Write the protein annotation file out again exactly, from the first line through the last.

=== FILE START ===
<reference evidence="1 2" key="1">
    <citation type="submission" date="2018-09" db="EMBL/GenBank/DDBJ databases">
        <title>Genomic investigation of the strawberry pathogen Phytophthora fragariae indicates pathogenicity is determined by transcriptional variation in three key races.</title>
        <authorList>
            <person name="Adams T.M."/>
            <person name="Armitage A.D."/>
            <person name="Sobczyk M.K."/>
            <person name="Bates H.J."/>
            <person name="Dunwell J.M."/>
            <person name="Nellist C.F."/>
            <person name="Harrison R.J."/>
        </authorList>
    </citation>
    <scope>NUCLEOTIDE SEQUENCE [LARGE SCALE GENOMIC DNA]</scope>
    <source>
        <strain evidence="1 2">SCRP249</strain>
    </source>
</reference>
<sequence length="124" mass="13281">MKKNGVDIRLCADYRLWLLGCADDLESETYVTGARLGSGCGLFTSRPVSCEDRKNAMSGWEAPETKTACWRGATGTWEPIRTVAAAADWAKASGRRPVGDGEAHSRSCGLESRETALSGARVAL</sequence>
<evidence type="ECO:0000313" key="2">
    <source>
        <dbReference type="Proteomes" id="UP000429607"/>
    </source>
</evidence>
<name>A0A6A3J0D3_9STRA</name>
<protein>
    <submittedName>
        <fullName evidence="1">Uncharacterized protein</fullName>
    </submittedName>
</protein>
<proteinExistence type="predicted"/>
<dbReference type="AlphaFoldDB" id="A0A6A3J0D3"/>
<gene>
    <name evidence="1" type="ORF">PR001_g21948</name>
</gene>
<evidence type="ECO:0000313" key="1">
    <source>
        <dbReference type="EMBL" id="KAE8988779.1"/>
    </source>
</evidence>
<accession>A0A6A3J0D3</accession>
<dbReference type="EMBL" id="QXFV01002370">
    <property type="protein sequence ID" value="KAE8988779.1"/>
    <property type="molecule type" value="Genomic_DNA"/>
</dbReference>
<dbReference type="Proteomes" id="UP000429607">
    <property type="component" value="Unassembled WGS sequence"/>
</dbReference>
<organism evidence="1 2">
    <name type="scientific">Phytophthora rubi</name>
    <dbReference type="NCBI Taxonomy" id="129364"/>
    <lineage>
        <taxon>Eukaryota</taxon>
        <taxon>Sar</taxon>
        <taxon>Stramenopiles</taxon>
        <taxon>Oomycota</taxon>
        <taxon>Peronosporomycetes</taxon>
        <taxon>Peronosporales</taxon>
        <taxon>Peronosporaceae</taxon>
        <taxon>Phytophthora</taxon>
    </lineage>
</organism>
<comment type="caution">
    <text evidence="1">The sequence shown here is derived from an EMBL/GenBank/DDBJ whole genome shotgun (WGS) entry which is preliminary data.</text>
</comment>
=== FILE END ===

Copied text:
<reference evidence="1 2" key="1">
    <citation type="submission" date="2018-09" db="EMBL/GenBank/DDBJ databases">
        <title>Genomic investigation of the strawberry pathogen Phytophthora fragariae indicates pathogenicity is determined by transcriptional variation in three key races.</title>
        <authorList>
            <person name="Adams T.M."/>
            <person name="Armitage A.D."/>
            <person name="Sobczyk M.K."/>
            <person name="Bates H.J."/>
            <person name="Dunwell J.M."/>
            <person name="Nellist C.F."/>
            <person name="Harrison R.J."/>
        </authorList>
    </citation>
    <scope>NUCLEOTIDE SEQUENCE [LARGE SCALE GENOMIC DNA]</scope>
    <source>
        <strain evidence="1 2">SCRP249</strain>
    </source>
</reference>
<sequence length="124" mass="13281">MKKNGVDIRLCADYRLWLLGCADDLESETYVTGARLGSGCGLFTSRPVSCEDRKNAMSGWEAPETKTACWRGATGTWEPIRTVAAAADWAKASGRRPVGDGEAHSRSCGLESRETALSGARVAL</sequence>
<evidence type="ECO:0000313" key="2">
    <source>
        <dbReference type="Proteomes" id="UP000429607"/>
    </source>
</evidence>
<name>A0A6A3J0D3_9STRA</name>
<protein>
    <submittedName>
        <fullName evidence="1">Uncharacterized protein</fullName>
    </submittedName>
</protein>
<proteinExistence type="predicted"/>
<dbReference type="AlphaFoldDB" id="A0A6A3J0D3"/>
<gene>
    <name evidence="1" type="ORF">PR001_g21948</name>
</gene>
<evidence type="ECO:0000313" key="1">
    <source>
        <dbReference type="EMBL" id="KAE8988779.1"/>
    </source>
</evidence>
<accession>A0A6A3J0D3</accession>
<dbReference type="EMBL" id="QXFV01002370">
    <property type="protein sequence ID" value="KAE8988779.1"/>
    <property type="molecule type" value="Genomic_DNA"/>
</dbReference>
<dbReference type="Proteomes" id="UP000429607">
    <property type="component" value="Unassembled WGS sequence"/>
</dbReference>
<organism evidence="1 2">
    <name type="scientific">Phytophthora rubi</name>
    <dbReference type="NCBI Taxonomy" id="129364"/>
    <lineage>
        <taxon>Eukaryota</taxon>
        <taxon>Sar</taxon>
        <taxon>Stramenopiles</taxon>
        <taxon>Oomycota</taxon>
        <taxon>Peronosporomycetes</taxon>
        <taxon>Peronosporales</taxon>
        <taxon>Peronosporaceae</taxon>
        <taxon>Phytophthora</taxon>
    </lineage>
</organism>
<comment type="caution">
    <text evidence="1">The sequence shown here is derived from an EMBL/GenBank/DDBJ whole genome shotgun (WGS) entry which is preliminary data.</text>
</comment>